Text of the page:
Doc: Insurance firms decide ‘experimental’ tests, meds

Keith Roach
To Your Health

Dear Dr. Roach: Due to an elevated PSA (5.3) my urologist recommended a fairly new test prior to deciding on a prostate biopsy. The test is an ExoDx Prostate (Intelliscore). It is done on a urine sample and results in a score that indicates a higher or lower probability of high-grade prostate cancer.

After taking this test I received a denial of coverage notice from my insurance carrier because the test is considered experimental or investigational and not known to be effective for my condition. They further stated that the plan covers only proven procedures that are recognized as effective for the diagnosis of a condition based on clinical evidence published in peer-reviewed medical literature. I have been unable to locate any such literature.

I’m wondering if you would offer your opinion on the efficacy of this test in terms of evaluating prostate treatment progression for those with elevated PSA levels.


Dear H.M.: I reviewed the literature on the ExoDx Prostate (Intelliscore), and my opinion is that this test is likely to improve the accuracy of prostate cancer testing and reduce the number of men who will require a biopsy.

Insurance companies decide for themselves what is experimental and what is standard of care. If Medicare decides it is acceptable, most insurance companies will start paying for it shortly thereafter.

I suspect that as further studies are done, the test is likely to be confirmed as a useful tool in determining whether an abnormal PSA result needs further evaluation, but only time and study results will tell. Until then, your warning is appreciated. I know it is being used already, since readers are writing to me about interpreting the results.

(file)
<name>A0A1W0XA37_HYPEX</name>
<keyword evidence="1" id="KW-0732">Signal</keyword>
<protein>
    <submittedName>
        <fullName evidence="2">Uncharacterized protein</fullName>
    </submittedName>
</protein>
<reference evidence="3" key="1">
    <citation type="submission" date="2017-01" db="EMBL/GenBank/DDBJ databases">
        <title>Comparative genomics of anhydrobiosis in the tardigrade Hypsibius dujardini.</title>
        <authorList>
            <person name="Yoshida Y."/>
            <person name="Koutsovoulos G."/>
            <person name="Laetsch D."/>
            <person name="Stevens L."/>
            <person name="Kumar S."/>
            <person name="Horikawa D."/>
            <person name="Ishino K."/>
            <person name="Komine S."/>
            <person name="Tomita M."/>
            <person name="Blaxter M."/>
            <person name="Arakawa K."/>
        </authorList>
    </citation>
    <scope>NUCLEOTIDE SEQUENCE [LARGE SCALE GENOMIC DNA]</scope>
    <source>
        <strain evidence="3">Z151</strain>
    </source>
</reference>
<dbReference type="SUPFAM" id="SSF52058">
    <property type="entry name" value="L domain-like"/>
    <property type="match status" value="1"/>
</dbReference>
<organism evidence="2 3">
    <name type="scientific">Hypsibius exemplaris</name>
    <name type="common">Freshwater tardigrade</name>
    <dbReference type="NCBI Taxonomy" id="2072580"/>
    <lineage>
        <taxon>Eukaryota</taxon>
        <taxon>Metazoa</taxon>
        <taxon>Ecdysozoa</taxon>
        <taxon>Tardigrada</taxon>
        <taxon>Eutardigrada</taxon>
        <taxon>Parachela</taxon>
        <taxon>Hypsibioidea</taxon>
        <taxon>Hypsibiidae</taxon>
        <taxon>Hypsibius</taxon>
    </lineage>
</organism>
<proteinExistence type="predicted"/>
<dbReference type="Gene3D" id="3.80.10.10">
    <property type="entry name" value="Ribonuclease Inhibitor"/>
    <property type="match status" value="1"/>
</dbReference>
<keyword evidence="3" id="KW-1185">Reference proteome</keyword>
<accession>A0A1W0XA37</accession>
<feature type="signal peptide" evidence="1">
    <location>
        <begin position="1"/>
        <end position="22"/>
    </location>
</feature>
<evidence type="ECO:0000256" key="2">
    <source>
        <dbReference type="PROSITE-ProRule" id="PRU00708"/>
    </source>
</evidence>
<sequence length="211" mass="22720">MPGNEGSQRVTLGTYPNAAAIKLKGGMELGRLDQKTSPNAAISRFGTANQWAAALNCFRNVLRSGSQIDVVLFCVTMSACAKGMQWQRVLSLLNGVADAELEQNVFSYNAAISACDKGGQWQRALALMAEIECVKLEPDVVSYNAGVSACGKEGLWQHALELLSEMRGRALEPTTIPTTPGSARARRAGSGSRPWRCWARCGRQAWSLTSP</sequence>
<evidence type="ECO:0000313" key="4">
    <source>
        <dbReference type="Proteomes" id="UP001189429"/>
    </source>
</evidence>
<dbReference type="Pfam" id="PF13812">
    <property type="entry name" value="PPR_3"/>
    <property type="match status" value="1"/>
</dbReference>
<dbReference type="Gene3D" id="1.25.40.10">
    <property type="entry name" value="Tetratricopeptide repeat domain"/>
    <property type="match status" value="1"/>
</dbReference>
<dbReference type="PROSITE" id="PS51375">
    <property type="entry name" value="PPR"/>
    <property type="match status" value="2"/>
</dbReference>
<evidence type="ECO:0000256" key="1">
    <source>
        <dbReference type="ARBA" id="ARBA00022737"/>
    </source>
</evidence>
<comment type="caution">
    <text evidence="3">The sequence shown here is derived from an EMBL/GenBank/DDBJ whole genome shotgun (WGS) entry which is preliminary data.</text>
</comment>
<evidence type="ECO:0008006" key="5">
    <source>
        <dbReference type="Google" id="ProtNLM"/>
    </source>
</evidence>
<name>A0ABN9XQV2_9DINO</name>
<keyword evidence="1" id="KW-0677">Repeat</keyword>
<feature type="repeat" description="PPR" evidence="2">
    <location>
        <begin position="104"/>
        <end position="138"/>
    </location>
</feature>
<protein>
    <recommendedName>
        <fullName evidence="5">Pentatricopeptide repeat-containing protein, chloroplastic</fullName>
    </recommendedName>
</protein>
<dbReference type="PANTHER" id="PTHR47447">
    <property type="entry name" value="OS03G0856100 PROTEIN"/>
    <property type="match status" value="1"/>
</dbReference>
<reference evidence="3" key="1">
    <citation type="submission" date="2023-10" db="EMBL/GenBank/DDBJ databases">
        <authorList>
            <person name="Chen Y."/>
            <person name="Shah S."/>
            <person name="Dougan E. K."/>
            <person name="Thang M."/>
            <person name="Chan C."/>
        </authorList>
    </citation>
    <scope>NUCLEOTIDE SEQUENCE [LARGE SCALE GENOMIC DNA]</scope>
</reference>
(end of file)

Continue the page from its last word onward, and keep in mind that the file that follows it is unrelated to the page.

Dear Dr. Roach: When I had gestational diabetes, my internist always told me my goal A1C level was between 5 and 6 percent and that 7 percent was too high. Is there a difference between the A1C goal in a gestational diabetic versus a Type 2 diabetic?


Dear N.E.: There is a difference. The issue with Type 2 diabetes is that many people are at high risk for heart disease. So, older people with diabetes, especially those with additional risk factors for heart disease, usually are advised to have an A1C goal near 7 percent. This is due to a study that showed people at high risk for heart disease were more likely to have a heart attack or death when the A1C goal was below 6 percent compared with around 7 percent.

Pregnant women have a different goal, since high levels of insulin during pregnancy cause the developing baby to get large, sometimes so large that there is an increased risk of trauma during birth. Since an increased risk of heart attack is a very small risk in pregnant women, it’s best to have as normal a blood sugar as possible (a normal A1C level in a person without diabetes is 4 percent to 5.6 percent).

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